Before the local mining industry dramatically and unexpectedly collapsed, many mining towns in rural Australia had to endure the wrath of economic modernization.
These small towns and farming settlements appeared up and down the country during the Industrial Revolution, in the wake of the mining projects which once fueled the engine of the Australian economy.
Now these abandoned towns and settlements provide a rare glimpse into the life and times of miners and their families, offering a fascinating insight into the economic reorientation which characterized the 20th century. Following are some of the most breathtakingly eerie ghost towns from the golden era of mining in Australia’s arid Outback:
There are only twenty residents now inhabiting Walhalla in the eastern part of Victorian Gippsland. The town was founded in 1862 to facilitate 4,000 residents, including the laborers who worked on the tedious task of finding gold in the mountains around the town.
In the 1900s the authorities tried to rejuvenate the settlement by building a local railroad to link the region with other parts of the country. However, the move did not succeed in keeping the town alive, and it slowly became abandoned with the decline of the gold mining industry.
A ruined hotel in Linda, a once bustling town in the Pillinger region of Tasmania, now presents a haunting picture of a daunting façade.
Although the town’s population was never in the higher numbers, it served as the main support for the North Mount Lyell Mine, which was active for a rather short period between the years of 1899 and 1903. The downfall of Linda started when the North Mount Lyell mining project was taken over by the Mount Lyell Mining and Railway Company, which significantly reduced Linda’s role in the project.
This forced the residents to move to the much more prosperous regions of Gormanston and Queenstown, leaving Linda abandoned. The Royal Hotel in Linda was once the stage of some of the legendary brawls between Italian immigrants and the locals: it now stands in ruins, its skeleton barely standing upright.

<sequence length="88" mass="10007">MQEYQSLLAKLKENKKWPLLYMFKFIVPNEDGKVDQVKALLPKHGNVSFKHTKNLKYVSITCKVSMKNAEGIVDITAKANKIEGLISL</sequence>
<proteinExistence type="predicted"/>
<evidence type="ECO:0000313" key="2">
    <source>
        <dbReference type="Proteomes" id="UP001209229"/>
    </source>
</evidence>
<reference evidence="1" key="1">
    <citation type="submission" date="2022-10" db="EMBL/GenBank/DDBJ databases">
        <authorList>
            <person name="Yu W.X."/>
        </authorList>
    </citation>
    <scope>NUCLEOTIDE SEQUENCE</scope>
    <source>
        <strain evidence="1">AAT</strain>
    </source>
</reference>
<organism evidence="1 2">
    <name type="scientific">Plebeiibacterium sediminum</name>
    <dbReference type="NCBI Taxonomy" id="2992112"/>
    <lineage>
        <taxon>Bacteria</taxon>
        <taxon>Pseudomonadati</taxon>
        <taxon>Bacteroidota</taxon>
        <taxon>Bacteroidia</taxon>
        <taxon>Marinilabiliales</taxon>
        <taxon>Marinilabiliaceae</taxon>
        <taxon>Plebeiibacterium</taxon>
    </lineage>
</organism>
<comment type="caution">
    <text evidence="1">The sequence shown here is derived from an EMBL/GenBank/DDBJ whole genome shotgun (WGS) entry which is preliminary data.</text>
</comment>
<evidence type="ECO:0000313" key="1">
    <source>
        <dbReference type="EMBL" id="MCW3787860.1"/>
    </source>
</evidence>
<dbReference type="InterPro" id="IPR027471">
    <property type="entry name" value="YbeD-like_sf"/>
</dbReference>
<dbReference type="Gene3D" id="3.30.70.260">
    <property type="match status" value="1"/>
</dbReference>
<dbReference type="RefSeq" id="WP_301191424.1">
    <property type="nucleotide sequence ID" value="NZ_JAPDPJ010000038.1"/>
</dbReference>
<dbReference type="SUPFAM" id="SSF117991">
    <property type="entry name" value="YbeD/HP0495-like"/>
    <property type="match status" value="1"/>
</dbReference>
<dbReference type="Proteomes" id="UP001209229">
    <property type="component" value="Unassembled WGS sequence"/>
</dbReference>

ARLTUNGA, NORTHERN TERRITORY
Arltunga was the first settlement built in the Central Australian region, lying some 110 km east of Alice Springs. The region is known for its severe and often dry climate, which has contributed towards the preservation of the relics that once belonged to its 3,000 inhabitants.
Once the bustling junction for the gold mining industry, the town of Arltunga now sits in ruins. Recently the town’s old mines have been restored and are now open to the public alongside other relics and stone buildings once used by the settlers.
WITTENOON, WESTERN AUSTRALIA
Wittenoon has a unique status among the mining settlements of Australia, purely because it existed long before the gold rush, as a thriving farming town with almost all its population directly involved in agriculture.
This all changed quite dramatically in the 1930s with the arrival of blue asbestos mining in the region, which slowly sucked the life out of what was once the largest town in the Pilbara area.
In 1966 the town was officially closed due to a loss of business and health concerns over the rising levels of cancerous asbestos dust in the air. Despite the high levels of asbestos, six residents decided to remain in what was quickly becoming a ghost town. Ever since the remaining residents of Wittenoon have been locked in a continuous struggle with the authorities of Western Australia for their right to keep their lands and properties.